value is 800Hz,

       -v, --volume=PERCENT
	      Sets  the	 initial sending volume, as a percentage of full scale
	      volume.  The value must be between 0 and 100.  The default value
	      is  70 %.	 Sound volumes work fully for sound card tones,	but cw
	      cannot control the volume	of tones from the console speaker.  In
	      this case, a volume of zero is silent, and all other volume val-
	      ues are simply sounded.

       -g, --gap=GAP
	      Sets the initial extra gap, in dot lengths,  between  characters
	      (the 'Farnsworth'	delay).	 It must be between 0 and 60.  The de-
	      fault is 0.

       -k, --weighting=WEIGHT
	      Sets the initial weighting, as a percentage of dot lengths.   It
	      must be between 20 and 80.  The default is 50.

       -e, --noecho
	      Stops  cw	 echoing  characters on	standard output	after they are
	      sounded.	The default is to have echoing on.

       -m, --nomessages
	      Stops cw printing	error messages on standard error.  The default
	      is to print messages.

       -c, --nocommands
	      Stops  cw	 from  interpreting  commands  embedded	 in  the input
	      stream.  The default is to interpret embedded commands.

       -o, --nocombinations
	      Stops cw from treating character strings bracketed by [...] as a
	      single  combination character.  The default is to	honor combina-
	      tions.

       -p, --nocomments
	      Stops cw from treating character strings bracketed by  {...}  as
	      'comments'.   Characters	inside	these braces will be echoed to
	      standard output, but not sounded.	 When comments are being  hon-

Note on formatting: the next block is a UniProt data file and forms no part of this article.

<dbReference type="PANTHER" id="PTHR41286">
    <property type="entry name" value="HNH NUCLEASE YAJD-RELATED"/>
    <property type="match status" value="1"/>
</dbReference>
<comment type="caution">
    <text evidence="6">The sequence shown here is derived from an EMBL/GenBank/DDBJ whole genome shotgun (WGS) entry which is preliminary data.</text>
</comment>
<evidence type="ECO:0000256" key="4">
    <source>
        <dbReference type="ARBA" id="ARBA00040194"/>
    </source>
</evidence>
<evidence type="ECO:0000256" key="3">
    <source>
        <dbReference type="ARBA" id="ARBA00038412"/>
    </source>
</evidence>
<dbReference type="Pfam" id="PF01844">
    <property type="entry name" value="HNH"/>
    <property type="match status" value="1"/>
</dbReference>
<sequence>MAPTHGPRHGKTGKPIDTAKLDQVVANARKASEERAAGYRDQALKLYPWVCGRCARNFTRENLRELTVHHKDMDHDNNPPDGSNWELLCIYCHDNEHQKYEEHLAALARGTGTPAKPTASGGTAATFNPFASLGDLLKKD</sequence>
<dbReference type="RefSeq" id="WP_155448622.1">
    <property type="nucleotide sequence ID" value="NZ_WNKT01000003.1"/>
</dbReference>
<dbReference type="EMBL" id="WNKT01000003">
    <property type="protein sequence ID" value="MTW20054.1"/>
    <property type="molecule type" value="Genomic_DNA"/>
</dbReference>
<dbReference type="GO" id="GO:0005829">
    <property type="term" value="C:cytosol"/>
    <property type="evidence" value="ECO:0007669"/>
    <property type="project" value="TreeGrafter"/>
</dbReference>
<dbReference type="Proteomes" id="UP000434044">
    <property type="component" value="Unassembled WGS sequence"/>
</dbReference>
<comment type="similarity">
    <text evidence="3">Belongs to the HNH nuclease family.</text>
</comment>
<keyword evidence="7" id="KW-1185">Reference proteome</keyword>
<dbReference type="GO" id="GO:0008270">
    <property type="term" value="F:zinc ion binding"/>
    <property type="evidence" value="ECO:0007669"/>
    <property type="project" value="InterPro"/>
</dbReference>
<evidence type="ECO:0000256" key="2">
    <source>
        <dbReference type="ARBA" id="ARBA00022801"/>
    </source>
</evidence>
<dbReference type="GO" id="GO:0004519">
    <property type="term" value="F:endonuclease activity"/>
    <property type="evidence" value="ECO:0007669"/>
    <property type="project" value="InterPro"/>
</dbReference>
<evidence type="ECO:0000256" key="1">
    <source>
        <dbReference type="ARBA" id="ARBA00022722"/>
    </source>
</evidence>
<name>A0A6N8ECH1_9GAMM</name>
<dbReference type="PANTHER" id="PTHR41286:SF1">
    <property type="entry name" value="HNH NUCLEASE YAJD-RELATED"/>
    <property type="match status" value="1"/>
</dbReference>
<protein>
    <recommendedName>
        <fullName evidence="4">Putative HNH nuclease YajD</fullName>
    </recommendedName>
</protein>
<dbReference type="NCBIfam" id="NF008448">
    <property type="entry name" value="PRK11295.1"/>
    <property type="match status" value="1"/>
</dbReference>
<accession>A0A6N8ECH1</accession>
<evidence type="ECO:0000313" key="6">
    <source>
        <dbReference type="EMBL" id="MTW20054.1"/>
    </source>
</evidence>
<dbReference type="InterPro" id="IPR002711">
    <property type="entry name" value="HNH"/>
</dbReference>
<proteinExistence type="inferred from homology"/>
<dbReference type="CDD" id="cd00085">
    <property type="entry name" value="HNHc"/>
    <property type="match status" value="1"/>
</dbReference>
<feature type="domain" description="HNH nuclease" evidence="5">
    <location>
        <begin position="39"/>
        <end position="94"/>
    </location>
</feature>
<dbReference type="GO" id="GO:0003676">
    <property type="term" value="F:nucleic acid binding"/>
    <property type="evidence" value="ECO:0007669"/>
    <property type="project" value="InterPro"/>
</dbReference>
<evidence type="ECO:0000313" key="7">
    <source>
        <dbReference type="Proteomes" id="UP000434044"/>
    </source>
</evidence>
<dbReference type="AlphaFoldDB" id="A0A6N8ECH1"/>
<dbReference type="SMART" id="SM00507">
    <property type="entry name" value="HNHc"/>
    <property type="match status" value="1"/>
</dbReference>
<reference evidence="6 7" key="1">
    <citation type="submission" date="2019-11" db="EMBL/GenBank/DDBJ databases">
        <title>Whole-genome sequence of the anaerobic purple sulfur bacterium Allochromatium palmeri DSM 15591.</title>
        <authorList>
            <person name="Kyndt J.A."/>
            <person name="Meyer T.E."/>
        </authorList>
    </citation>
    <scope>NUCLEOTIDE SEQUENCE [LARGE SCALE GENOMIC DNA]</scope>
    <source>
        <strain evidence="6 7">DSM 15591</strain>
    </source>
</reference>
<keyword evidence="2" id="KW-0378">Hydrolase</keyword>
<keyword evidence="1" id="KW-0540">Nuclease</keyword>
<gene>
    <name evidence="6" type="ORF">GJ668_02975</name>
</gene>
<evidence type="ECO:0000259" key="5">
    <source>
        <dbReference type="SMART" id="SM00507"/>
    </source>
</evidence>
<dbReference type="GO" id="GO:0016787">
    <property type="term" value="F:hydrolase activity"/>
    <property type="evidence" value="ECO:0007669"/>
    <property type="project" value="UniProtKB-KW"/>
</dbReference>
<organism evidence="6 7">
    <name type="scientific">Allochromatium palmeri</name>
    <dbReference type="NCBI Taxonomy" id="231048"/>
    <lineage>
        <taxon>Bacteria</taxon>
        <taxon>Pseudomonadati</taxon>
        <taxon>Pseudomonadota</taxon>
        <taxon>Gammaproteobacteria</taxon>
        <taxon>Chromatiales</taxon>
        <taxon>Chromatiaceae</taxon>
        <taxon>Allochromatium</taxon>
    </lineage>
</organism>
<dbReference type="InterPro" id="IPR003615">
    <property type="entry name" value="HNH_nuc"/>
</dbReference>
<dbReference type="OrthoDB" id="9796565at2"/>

ored,  any  embedded commands inside the braces will be ignored.
	      The default is to	honor comments.

       -f, --infile=FILE
	      Specifies	a text file that cw can	read to	configure its practice
	      text.

       -h, --help
	      Prints short help	message.

       -V, --version
	      Prints information about program's version, authors and license.

   SOUNDING CHARACTERS
       cw reads	characters, one	at a time, from	its standard input or from its
       input file.  Lowercase letters are converted internally	to  uppercase.
       The following list shows	the valid IS0 8859-1 (Latin-1) characters that
       can be sounded by cw:

	      ABCDEFGHIJKLMNOPQRSTUVWXYZ0123456789"$()+-./:;=?_@ and space

       In addition, the	program	also understands the following ISO 8859-1  and
       ISO 8859-2 accented characters:

	      UACOEEANS	(S with	cedilla),  (Z with caron/hacek),

       and  accepts  the  following as single character	forms of common	proce-
       dural signals:

	      <>!&^~

       See cw(7,LOCAL) for more	information on the above characters and	 Morse
       code.

       If  cw receives a character not in this set, it prints an error message
       '?c', where c is	the error character.  The only exceptions to this  may
       be  the cw command escape character '%',	the combination	start and stop
       characters '[' and ']', and the comment start and stop  characters  '{'
       and '}'.	 See EMBEDDED COMMANDS and MORSE CODE COMBINATIONS below.

   EMBEDDED COMMANDS
       cw  recognizes  special	sequences in the input stream as embedded com-